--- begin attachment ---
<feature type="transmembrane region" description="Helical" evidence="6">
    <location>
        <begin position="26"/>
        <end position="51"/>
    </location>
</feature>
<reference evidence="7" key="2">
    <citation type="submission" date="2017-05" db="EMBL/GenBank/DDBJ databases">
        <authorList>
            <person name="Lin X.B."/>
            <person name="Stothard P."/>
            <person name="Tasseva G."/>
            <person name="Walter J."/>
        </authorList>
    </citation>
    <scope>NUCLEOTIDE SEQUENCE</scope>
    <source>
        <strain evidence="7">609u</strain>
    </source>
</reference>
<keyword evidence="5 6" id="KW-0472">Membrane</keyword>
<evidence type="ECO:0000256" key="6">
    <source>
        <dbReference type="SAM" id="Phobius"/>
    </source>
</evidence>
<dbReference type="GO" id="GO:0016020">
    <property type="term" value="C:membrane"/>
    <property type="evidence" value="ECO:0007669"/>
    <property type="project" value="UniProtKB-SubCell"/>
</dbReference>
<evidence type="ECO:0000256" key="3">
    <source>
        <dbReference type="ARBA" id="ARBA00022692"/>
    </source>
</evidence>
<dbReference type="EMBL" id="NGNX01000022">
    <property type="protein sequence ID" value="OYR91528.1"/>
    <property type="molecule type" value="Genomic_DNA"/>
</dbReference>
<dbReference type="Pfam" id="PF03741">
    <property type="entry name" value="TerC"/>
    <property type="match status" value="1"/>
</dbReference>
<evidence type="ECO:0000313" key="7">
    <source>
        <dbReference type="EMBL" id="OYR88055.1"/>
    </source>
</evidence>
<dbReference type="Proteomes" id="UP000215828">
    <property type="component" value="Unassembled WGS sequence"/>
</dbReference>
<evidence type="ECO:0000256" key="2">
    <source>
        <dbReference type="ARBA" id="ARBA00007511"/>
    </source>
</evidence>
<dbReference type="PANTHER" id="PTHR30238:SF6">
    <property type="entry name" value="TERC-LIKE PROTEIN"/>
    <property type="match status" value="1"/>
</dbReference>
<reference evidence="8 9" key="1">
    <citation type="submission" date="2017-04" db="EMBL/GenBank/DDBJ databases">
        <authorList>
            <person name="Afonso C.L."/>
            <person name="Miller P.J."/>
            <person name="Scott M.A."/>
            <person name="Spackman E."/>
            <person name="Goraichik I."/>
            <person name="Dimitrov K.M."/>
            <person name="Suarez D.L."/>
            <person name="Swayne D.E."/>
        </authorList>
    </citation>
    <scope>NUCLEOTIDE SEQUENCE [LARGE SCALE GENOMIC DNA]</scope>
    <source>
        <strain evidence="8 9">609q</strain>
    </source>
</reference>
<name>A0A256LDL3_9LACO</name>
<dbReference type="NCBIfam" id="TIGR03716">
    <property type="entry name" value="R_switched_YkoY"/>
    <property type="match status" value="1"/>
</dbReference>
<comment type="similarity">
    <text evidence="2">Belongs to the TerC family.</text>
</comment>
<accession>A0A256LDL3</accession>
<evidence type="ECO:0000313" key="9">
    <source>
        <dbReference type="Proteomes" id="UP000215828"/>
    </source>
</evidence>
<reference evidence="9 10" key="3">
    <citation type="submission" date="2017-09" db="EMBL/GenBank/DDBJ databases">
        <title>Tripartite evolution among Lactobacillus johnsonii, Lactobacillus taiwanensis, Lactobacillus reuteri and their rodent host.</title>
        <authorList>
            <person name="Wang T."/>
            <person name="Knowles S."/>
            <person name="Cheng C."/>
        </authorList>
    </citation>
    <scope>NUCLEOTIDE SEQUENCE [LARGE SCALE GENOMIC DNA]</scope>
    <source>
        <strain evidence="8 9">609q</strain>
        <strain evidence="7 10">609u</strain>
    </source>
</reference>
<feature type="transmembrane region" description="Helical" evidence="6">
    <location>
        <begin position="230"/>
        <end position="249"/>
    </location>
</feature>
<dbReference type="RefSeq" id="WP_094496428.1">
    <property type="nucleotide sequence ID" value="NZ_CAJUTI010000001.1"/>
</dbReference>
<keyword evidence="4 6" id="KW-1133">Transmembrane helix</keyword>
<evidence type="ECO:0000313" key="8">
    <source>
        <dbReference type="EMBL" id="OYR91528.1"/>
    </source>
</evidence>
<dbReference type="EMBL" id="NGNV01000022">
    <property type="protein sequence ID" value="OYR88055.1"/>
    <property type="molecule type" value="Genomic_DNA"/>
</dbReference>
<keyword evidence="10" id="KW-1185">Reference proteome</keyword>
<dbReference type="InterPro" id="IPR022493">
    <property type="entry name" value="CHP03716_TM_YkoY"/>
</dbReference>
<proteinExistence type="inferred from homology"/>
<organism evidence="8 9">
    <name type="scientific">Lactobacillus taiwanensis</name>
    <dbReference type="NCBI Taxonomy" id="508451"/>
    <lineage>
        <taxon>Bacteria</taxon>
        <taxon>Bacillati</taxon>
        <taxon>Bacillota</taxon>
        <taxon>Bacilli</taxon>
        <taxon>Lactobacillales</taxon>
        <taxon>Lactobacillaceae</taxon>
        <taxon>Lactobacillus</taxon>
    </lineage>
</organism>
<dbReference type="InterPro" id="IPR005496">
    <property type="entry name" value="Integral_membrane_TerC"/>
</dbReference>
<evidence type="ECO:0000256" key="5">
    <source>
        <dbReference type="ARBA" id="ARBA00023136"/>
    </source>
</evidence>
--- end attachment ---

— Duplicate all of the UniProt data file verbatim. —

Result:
<feature type="transmembrane region" description="Helical" evidence="6">
    <location>
        <begin position="26"/>
        <end position="51"/>
    </location>
</feature>
<reference evidence="7" key="2">
    <citation type="submission" date="2017-05" db="EMBL/GenBank/DDBJ databases">
        <authorList>
            <person name="Lin X.B."/>
            <person name="Stothard P."/>
            <person name="Tasseva G."/>
            <person name="Walter J."/>
        </authorList>
    </citation>
    <scope>NUCLEOTIDE SEQUENCE</scope>
    <source>
        <strain evidence="7">609u</strain>
    </source>
</reference>
<keyword evidence="5 6" id="KW-0472">Membrane</keyword>
<evidence type="ECO:0000256" key="6">
    <source>
        <dbReference type="SAM" id="Phobius"/>
    </source>
</evidence>
<dbReference type="GO" id="GO:0016020">
    <property type="term" value="C:membrane"/>
    <property type="evidence" value="ECO:0007669"/>
    <property type="project" value="UniProtKB-SubCell"/>
</dbReference>
<evidence type="ECO:0000256" key="3">
    <source>
        <dbReference type="ARBA" id="ARBA00022692"/>
    </source>
</evidence>
<dbReference type="EMBL" id="NGNX01000022">
    <property type="protein sequence ID" value="OYR91528.1"/>
    <property type="molecule type" value="Genomic_DNA"/>
</dbReference>
<dbReference type="Pfam" id="PF03741">
    <property type="entry name" value="TerC"/>
    <property type="match status" value="1"/>
</dbReference>
<evidence type="ECO:0000313" key="7">
    <source>
        <dbReference type="EMBL" id="OYR88055.1"/>
    </source>
</evidence>
<dbReference type="Proteomes" id="UP000215828">
    <property type="component" value="Unassembled WGS sequence"/>
</dbReference>
<evidence type="ECO:0000256" key="2">
    <source>
        <dbReference type="ARBA" id="ARBA00007511"/>
    </source>
</evidence>
<dbReference type="PANTHER" id="PTHR30238:SF6">
    <property type="entry name" value="TERC-LIKE PROTEIN"/>
    <property type="match status" value="1"/>
</dbReference>
<reference evidence="8 9" key="1">
    <citation type="submission" date="2017-04" db="EMBL/GenBank/DDBJ databases">
        <authorList>
            <person name="Afonso C.L."/>
            <person name="Miller P.J."/>
            <person name="Scott M.A."/>
            <person name="Spackman E."/>
            <person name="Goraichik I."/>
            <person name="Dimitrov K.M."/>
            <person name="Suarez D.L."/>
            <person name="Swayne D.E."/>
        </authorList>
    </citation>
    <scope>NUCLEOTIDE SEQUENCE [LARGE SCALE GENOMIC DNA]</scope>
    <source>
        <strain evidence="8 9">609q</strain>
    </source>
</reference>
<name>A0A256LDL3_9LACO</name>
<dbReference type="NCBIfam" id="TIGR03716">
    <property type="entry name" value="R_switched_YkoY"/>
    <property type="match status" value="1"/>
</dbReference>
<comment type="similarity">
    <text evidence="2">Belongs to the TerC family.</text>
</comment>
<accession>A0A256LDL3</accession>
<evidence type="ECO:0000313" key="9">
    <source>
        <dbReference type="Proteomes" id="UP000215828"/>
    </source>
</evidence>
<reference evidence="9 10" key="3">
    <citation type="submission" date="2017-09" db="EMBL/GenBank/DDBJ databases">
        <title>Tripartite evolution among Lactobacillus johnsonii, Lactobacillus taiwanensis, Lactobacillus reuteri and their rodent host.</title>
        <authorList>
            <person name="Wang T."/>
            <person name="Knowles S."/>
            <person name="Cheng C."/>
        </authorList>
    </citation>
    <scope>NUCLEOTIDE SEQUENCE [LARGE SCALE GENOMIC DNA]</scope>
    <source>
        <strain evidence="8 9">609q</strain>
        <strain evidence="7 10">609u</strain>
    </source>
</reference>
<feature type="transmembrane region" description="Helical" evidence="6">
    <location>
        <begin position="230"/>
        <end position="249"/>
    </location>
</feature>
<dbReference type="RefSeq" id="WP_094496428.1">
    <property type="nucleotide sequence ID" value="NZ_CAJUTI010000001.1"/>
</dbReference>
<keyword evidence="4 6" id="KW-1133">Transmembrane helix</keyword>
<evidence type="ECO:0000313" key="8">
    <source>
        <dbReference type="EMBL" id="OYR91528.1"/>
    </source>
</evidence>
<dbReference type="EMBL" id="NGNV01000022">
    <property type="protein sequence ID" value="OYR88055.1"/>
    <property type="molecule type" value="Genomic_DNA"/>
</dbReference>
<keyword evidence="10" id="KW-1185">Reference proteome</keyword>
<dbReference type="InterPro" id="IPR022493">
    <property type="entry name" value="CHP03716_TM_YkoY"/>
</dbReference>
<proteinExistence type="inferred from homology"/>
<organism evidence="8 9">
    <name type="scientific">Lactobacillus taiwanensis</name>
    <dbReference type="NCBI Taxonomy" id="508451"/>
    <lineage>
        <taxon>Bacteria</taxon>
        <taxon>Bacillati</taxon>
        <taxon>Bacillota</taxon>
        <taxon>Bacilli</taxon>
        <taxon>Lactobacillales</taxon>
        <taxon>Lactobacillaceae</taxon>
        <taxon>Lactobacillus</taxon>
    </lineage>
</organism>
<dbReference type="InterPro" id="IPR005496">
    <property type="entry name" value="Integral_membrane_TerC"/>
</dbReference>
<evidence type="ECO:0000256" key="5">
    <source>
        <dbReference type="ARBA" id="ARBA00023136"/>
    </source>
</evidence>